Prepare paper sacks, numbered from 1 to 8 or 10 and make a small numbered card for each sack. The number of sacks would depend on how much time you have available. Put the small cards in a can or basket. I also write several instructions on how to pass the sacks and put these strips in another small can or basket. Examples would be: “Pass the sack three persons to the right and one person forward.” “Pass the sack to the person sitting in front of you.” “Pass the sack two persons to the left.”“Pass the sack to the person sitting behind you.” “Pass the # ___ sack to a Sunbeam.” “Pass the sack one person to the left and one person back.” “Pass the sack two persons to the left.” “Pass the sack two persons to the right.” “Pass the #___sack to your teacher.”

The activity is very adaptable as to the content of the sack. I can simply use the titles of songs along with a way to sing it, or I can use small pictures or objects connected to the theme or to the songs I wish to review. I have several music aids that go with specific songs, like the puppets for “In the Leafy Treetops” or “Rain is Falling” or colored banners for “Our Primary Colors.” This activity provides a fun way to choose these songs. I just put the visual aids for the songs in the sacks. I could also write brief case studies that match the theme, use objects for service or missionary work, find pictures of ways to be obedient, etc.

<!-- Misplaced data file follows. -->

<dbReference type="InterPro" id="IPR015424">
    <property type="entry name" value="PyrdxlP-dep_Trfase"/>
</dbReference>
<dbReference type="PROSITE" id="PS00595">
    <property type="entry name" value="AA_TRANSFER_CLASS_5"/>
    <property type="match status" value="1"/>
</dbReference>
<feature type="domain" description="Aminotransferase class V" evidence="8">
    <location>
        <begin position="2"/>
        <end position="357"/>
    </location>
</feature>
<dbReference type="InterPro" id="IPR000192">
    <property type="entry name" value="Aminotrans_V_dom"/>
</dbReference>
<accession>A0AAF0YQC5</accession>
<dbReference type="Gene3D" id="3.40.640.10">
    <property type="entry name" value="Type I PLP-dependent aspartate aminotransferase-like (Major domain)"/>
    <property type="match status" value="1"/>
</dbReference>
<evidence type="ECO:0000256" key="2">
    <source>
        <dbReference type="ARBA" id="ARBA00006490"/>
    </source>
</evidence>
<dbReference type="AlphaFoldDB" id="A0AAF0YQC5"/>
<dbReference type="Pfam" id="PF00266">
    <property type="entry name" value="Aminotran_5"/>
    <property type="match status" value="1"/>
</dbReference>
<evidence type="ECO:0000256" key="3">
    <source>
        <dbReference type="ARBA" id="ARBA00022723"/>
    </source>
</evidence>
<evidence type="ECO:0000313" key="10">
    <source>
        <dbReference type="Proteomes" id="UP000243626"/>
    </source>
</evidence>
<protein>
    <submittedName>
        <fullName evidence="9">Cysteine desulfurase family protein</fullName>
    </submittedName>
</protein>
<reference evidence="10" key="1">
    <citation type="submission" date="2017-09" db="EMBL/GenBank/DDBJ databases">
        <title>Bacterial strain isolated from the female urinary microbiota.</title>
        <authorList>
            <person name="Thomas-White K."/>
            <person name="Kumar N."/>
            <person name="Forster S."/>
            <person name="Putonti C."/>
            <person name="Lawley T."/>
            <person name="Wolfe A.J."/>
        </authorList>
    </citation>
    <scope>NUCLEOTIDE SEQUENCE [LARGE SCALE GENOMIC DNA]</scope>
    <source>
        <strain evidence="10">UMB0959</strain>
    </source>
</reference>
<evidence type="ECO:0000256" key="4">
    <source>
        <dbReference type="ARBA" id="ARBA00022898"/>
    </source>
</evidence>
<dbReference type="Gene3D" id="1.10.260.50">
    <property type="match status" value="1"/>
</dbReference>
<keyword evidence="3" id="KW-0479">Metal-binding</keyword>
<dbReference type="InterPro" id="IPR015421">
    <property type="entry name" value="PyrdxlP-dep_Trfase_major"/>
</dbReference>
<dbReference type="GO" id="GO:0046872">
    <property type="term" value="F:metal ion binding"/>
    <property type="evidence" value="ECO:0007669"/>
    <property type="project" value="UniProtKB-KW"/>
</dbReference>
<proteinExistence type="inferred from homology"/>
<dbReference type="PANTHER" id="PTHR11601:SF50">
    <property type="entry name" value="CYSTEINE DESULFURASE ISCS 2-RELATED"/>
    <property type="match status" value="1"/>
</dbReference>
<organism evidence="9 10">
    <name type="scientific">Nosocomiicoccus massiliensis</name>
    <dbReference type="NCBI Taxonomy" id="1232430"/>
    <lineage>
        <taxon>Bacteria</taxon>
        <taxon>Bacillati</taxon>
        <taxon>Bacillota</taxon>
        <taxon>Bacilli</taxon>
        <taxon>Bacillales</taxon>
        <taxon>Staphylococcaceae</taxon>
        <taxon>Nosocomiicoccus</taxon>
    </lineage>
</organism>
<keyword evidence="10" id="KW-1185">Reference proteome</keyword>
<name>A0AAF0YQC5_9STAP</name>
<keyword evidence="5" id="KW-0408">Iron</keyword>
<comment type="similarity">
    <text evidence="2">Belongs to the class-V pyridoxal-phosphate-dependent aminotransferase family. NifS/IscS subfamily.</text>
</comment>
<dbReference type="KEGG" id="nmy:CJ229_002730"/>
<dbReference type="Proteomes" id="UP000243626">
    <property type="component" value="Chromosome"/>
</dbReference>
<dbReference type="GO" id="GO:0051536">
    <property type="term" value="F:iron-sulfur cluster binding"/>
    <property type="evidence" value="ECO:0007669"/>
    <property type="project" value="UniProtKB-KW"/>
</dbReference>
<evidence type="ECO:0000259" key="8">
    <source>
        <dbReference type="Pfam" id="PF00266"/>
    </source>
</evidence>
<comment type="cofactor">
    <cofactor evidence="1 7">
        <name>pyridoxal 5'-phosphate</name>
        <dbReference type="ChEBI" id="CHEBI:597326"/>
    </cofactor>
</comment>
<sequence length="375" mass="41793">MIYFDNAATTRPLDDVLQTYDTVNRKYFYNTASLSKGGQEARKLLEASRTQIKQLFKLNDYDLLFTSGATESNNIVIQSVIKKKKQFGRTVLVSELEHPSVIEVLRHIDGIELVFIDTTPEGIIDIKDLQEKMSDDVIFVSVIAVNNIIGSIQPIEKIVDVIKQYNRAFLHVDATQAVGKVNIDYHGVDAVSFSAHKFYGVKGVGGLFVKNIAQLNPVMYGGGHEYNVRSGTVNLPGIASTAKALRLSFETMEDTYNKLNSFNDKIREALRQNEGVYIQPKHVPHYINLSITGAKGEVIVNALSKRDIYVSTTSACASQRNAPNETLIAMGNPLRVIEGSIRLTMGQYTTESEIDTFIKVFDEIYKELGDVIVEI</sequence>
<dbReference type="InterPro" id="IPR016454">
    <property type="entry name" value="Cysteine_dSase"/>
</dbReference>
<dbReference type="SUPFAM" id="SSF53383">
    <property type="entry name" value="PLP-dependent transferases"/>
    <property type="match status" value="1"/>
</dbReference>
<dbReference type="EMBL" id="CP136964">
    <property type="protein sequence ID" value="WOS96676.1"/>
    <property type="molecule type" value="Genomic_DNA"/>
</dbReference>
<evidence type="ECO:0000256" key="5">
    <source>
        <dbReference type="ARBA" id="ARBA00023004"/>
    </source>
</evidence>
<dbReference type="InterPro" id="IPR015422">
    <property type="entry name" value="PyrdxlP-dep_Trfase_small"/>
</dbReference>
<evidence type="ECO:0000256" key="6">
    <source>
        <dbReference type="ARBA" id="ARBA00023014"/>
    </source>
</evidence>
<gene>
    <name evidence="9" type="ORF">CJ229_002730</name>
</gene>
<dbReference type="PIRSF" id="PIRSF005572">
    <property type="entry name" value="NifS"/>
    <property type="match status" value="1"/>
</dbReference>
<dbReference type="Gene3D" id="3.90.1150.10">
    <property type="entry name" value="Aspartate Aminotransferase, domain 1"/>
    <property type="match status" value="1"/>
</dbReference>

Whatever I use is placed in a numbered paper bag, along with the title of a review song. Then I distribute the bags among the children. We begin singing a song and pass the sacks along as we sing. At the end of the song, I draw both a number and an instruction to pass that particular sack. The child who ends up with the sack opens it and reveals the next song. If there is an object or a picture relating to the theme, we discuss it before we sing. The children holding the remaining sacks continue to hold them until we sing again.

You could use this activity with Christmas bags and pictures or objects representing gifts we receive from Heavenly Father. You could use colorful birthday bags and objects used for service to celebrate President Monson’s birthday in August. I’m going to use this idea with colorful gift bags in February after I teach “I Will Follow God’s Plan” to extend the concept that my life is a gift. I’ll use objects and pictures representing the gifts our Heavenly Father gives us, such as a beautiful world, a loving family, gospel ordinances, etc. We’ll sing an appropriate review song for each gift.

Tuesday, January 25, 2011

Song Review - Who is Singing?

Thanks to Sofia at, I have added great new song review activity to my master list. I'm not sure what Sofia would call it, but I've used the title "Who is Singing?" You can read Sofia's ideas in this post.